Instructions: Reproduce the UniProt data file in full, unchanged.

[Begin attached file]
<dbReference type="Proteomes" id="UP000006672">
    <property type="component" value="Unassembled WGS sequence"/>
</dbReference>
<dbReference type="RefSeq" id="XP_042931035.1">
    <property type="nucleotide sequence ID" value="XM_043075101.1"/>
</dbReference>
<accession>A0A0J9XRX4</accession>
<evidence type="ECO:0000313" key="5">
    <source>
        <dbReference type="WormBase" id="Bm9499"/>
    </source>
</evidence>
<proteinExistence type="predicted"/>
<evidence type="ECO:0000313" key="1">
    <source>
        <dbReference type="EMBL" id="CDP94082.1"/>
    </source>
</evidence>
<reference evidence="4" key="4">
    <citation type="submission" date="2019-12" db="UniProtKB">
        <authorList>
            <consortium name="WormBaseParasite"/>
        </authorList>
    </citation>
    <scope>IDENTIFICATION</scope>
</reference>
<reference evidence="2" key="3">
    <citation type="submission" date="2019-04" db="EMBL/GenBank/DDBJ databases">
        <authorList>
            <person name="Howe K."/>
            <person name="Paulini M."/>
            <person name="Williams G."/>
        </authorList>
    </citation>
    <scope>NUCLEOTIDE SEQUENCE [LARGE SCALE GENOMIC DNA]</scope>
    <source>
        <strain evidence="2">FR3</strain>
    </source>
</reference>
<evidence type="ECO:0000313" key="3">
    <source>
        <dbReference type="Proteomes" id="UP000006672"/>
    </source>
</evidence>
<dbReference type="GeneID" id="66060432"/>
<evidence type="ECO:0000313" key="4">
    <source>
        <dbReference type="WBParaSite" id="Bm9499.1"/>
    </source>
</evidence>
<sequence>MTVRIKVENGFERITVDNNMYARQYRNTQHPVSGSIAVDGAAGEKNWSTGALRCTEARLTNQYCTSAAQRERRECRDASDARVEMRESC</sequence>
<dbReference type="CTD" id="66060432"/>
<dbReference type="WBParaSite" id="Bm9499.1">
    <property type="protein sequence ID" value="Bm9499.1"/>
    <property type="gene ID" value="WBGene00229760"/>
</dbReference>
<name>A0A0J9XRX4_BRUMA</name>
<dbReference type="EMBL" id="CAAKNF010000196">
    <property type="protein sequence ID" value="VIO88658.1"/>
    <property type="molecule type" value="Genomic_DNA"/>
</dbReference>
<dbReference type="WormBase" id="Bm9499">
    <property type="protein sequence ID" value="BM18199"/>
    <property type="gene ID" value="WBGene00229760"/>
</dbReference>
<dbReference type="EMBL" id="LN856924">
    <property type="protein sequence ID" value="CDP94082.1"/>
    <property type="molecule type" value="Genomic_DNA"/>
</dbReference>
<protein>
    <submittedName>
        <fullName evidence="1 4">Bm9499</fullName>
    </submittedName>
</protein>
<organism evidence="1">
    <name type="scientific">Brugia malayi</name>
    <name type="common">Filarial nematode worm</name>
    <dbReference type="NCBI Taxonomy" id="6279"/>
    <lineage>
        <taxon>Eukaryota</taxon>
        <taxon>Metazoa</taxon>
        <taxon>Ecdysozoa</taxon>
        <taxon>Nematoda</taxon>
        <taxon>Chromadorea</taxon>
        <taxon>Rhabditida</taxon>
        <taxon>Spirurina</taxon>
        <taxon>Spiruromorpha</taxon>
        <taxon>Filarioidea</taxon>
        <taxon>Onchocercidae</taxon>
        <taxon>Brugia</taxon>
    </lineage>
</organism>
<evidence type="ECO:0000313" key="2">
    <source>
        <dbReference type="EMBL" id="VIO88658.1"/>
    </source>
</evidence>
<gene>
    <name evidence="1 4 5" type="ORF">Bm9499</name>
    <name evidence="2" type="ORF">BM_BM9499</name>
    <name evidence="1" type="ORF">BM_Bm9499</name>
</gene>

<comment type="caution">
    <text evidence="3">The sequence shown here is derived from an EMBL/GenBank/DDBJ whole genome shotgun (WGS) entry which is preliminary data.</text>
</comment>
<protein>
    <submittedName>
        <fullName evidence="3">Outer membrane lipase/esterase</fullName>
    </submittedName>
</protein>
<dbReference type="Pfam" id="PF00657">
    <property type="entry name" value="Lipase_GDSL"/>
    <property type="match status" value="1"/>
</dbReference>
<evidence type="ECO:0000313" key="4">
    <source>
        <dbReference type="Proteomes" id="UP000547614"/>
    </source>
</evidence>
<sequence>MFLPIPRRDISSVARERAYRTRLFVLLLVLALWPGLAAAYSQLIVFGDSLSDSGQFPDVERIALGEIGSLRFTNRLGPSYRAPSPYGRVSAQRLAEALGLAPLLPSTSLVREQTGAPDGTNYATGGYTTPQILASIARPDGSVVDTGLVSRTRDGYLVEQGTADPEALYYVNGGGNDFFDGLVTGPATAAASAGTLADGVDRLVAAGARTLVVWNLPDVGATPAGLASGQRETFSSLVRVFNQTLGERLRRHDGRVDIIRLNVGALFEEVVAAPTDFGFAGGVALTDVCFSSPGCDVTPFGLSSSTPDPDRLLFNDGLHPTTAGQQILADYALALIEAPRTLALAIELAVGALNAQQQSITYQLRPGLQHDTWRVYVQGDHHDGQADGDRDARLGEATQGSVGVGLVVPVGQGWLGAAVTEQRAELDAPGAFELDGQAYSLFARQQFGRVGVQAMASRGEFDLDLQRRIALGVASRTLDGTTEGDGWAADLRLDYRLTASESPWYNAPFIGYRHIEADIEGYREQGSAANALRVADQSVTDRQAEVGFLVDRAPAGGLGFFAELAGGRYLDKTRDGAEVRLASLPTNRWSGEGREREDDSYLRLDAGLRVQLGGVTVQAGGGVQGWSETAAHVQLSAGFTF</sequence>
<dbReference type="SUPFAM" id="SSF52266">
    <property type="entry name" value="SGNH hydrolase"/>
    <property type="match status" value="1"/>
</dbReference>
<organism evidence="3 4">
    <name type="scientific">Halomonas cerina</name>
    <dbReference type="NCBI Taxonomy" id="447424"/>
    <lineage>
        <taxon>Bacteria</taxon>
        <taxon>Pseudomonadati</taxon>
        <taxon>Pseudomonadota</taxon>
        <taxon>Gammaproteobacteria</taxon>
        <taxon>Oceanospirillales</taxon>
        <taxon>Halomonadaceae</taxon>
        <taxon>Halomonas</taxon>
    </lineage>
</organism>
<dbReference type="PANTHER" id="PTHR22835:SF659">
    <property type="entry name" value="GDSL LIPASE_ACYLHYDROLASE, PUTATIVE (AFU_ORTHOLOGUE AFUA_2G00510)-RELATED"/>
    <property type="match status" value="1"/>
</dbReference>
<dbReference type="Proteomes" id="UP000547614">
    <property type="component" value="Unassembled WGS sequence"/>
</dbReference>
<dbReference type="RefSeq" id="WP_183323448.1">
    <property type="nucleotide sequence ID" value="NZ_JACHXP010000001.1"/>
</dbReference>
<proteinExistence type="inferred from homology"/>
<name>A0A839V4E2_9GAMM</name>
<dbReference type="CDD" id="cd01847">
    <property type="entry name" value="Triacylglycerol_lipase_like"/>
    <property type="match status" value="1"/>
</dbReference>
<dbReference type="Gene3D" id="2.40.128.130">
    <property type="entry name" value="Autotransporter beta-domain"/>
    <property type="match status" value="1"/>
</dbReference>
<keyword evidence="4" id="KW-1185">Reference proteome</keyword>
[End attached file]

<dbReference type="Proteomes" id="UP000006672">
    <property type="component" value="Unassembled WGS sequence"/>
</dbReference>
<dbReference type="RefSeq" id="XP_042931035.1">
    <property type="nucleotide sequence ID" value="XM_043075101.1"/>
</dbReference>
<accession>A0A0J9XRX4</accession>
<evidence type="ECO:0000313" key="5">
    <source>
        <dbReference type="WormBase" id="Bm9499"/>
    </source>
</evidence>
<proteinExistence type="predicted"/>
<evidence type="ECO:0000313" key="1">
    <source>
        <dbReference type="EMBL" id="CDP94082.1"/>
    </source>
</evidence>
<reference evidence="4" key="4">
    <citation type="submission" date="2019-12" db="UniProtKB">
        <authorList>
            <consortium name="WormBaseParasite"/>
        </authorList>
    </citation>
    <scope>IDENTIFICATION</scope>
</reference>
<reference evidence="2" key="3">
    <citation type="submission" date="2019-04" db="EMBL/GenBank/DDBJ databases">
        <authorList>
            <person name="Howe K."/>
            <person name="Paulini M."/>
            <person name="Williams G."/>
        </authorList>
    </citation>
    <scope>NUCLEOTIDE SEQUENCE [LARGE SCALE GENOMIC DNA]</scope>
    <source>
        <strain evidence="2">FR3</strain>
    </source>
</reference>
<evidence type="ECO:0000313" key="3">
    <source>
        <dbReference type="Proteomes" id="UP000006672"/>
    </source>
</evidence>
<dbReference type="GeneID" id="66060432"/>
<evidence type="ECO:0000313" key="4">
    <source>
        <dbReference type="WBParaSite" id="Bm9499.1"/>
    </source>
</evidence>
<sequence>MTVRIKVENGFERITVDNNMYARQYRNTQHPVSGSIAVDGAAGEKNWSTGALRCTEARLTNQYCTSAAQRERRECRDASDARVEMRESC</sequence>
<dbReference type="CTD" id="66060432"/>
<dbReference type="WBParaSite" id="Bm9499.1">
    <property type="protein sequence ID" value="Bm9499.1"/>
    <property type="gene ID" value="WBGene00229760"/>
</dbReference>
<name>A0A0J9XRX4_BRUMA</name>
<dbReference type="EMBL" id="CAAKNF010000196">
    <property type="protein sequence ID" value="VIO88658.1"/>
    <property type="molecule type" value="Genomic_DNA"/>
</dbReference>
<dbReference type="WormBase" id="Bm9499">
    <property type="protein sequence ID" value="BM18199"/>
    <property type="gene ID" value="WBGene00229760"/>
</dbReference>
<dbReference type="EMBL" id="LN856924">
    <property type="protein sequence ID" value="CDP94082.1"/>
    <property type="molecule type" value="Genomic_DNA"/>
</dbReference>
<protein>
    <submittedName>
        <fullName evidence="1 4">Bm9499</fullName>
    </submittedName>
</protein>
<organism evidence="1">
    <name type="scientific">Brugia malayi</name>
    <name type="common">Filarial nematode worm</name>
    <dbReference type="NCBI Taxonomy" id="6279"/>
    <lineage>
        <taxon>Eukaryota</taxon>
        <taxon>Metazoa</taxon>
        <taxon>Ecdysozoa</taxon>
        <taxon>Nematoda</taxon>
        <taxon>Chromadorea</taxon>
        <taxon>Rhabditida</taxon>
        <taxon>Spirurina</taxon>
        <taxon>Spiruromorpha</taxon>
        <taxon>Filarioidea</taxon>
        <taxon>Onchocercidae</taxon>
        <taxon>Brugia</taxon>
    </lineage>
</organism>
<evidence type="ECO:0000313" key="2">
    <source>
        <dbReference type="EMBL" id="VIO88658.1"/>
    </source>
</evidence>
<gene>
    <name evidence="1 4 5" type="ORF">Bm9499</name>
    <name evidence="2" type="ORF">BM_BM9499</name>
    <name evidence="1" type="ORF">BM_Bm9499</name>
</gene>

<comment type="caution">
    <text evidence="3">The sequence shown here is derived from an EMBL/GenBank/DDBJ whole genome shotgun (WGS) entry which is preliminary data.</text>
</comment>
<protein>
    <submittedName>
        <fullName evidence="3">Outer membrane lipase/esterase</fullName>
    </submittedName>
</protein>
<dbReference type="Pfam" id="PF00657">
    <property type="entry name" value="Lipase_GDSL"/>
    <property type="match status" value="1"/>
</dbReference>
<evidence type="ECO:0000313" key="4">
    <source>
        <dbReference type="Proteomes" id="UP000547614"/>
    </source>
</evidence>
<sequence>MFLPIPRRDISSVARERAYRTRLFVLLLVLALWPGLAAAYSQLIVFGDSLSDSGQFPDVERIALGEIGSLRFTNRLGPSYRAPSPYGRVSAQRLAEALGLAPLLPSTSLVREQTGAPDGTNYATGGYTTPQILASIARPDGSVVDTGLVSRTRDGYLVEQGTADPEALYYVNGGGNDFFDGLVTGPATAAASAGTLADGVDRLVAAGARTLVVWNLPDVGATPAGLASGQRETFSSLVRVFNQTLGERLRRHDGRVDIIRLNVGALFEEVVAAPTDFGFAGGVALTDVCFSSPGCDVTPFGLSSSTPDPDRLLFNDGLHPTTAGQQILADYALALIEAPRTLALAIELAVGALNAQQQSITYQLRPGLQHDTWRVYVQGDHHDGQADGDRDARLGEATQGSVGVGLVVPVGQGWLGAAVTEQRAELDAPGAFELDGQAYSLFARQQFGRVGVQAMASRGEFDLDLQRRIALGVASRTLDGTTEGDGWAADLRLDYRLTASESPWYNAPFIGYRHIEADIEGYREQGSAANALRVADQSVTDRQAEVGFLVDRAPAGGLGFFAELAGGRYLDKTRDGAEVRLASLPTNRWSGEGREREDDSYLRLDAGLRVQLGGVTVQAGGGVQGWSETAAHVQLSAGFTF</sequence>
<dbReference type="SUPFAM" id="SSF52266">
    <property type="entry name" value="SGNH hydrolase"/>
    <property type="match status" value="1"/>
</dbReference>
<organism evidence="3 4">
    <name type="scientific">Halomonas cerina</name>
    <dbReference type="NCBI Taxonomy" id="447424"/>
    <lineage>
        <taxon>Bacteria</taxon>
        <taxon>Pseudomonadati</taxon>
        <taxon>Pseudomonadota</taxon>
        <taxon>Gammaproteobacteria</taxon>
        <taxon>Oceanospirillales</taxon>
        <taxon>Halomonadaceae</taxon>
        <taxon>Halomonas</taxon>
    </lineage>
</organism>
<dbReference type="PANTHER" id="PTHR22835:SF659">
    <property type="entry name" value="GDSL LIPASE_ACYLHYDROLASE, PUTATIVE (AFU_ORTHOLOGUE AFUA_2G00510)-RELATED"/>
    <property type="match status" value="1"/>
</dbReference>
<dbReference type="Proteomes" id="UP000547614">
    <property type="component" value="Unassembled WGS sequence"/>
</dbReference>
<dbReference type="RefSeq" id="WP_183323448.1">
    <property type="nucleotide sequence ID" value="NZ_JACHXP010000001.1"/>
</dbReference>
<proteinExistence type="inferred from homology"/>
<name>A0A839V4E2_9GAMM</name>
<dbReference type="CDD" id="cd01847">
    <property type="entry name" value="Triacylglycerol_lipase_like"/>
    <property type="match status" value="1"/>
</dbReference>
<dbReference type="Gene3D" id="2.40.128.130">
    <property type="entry name" value="Autotransporter beta-domain"/>
    <property type="match status" value="1"/>
</dbReference>
<keyword evidence="4" id="KW-1185">Reference proteome</keyword>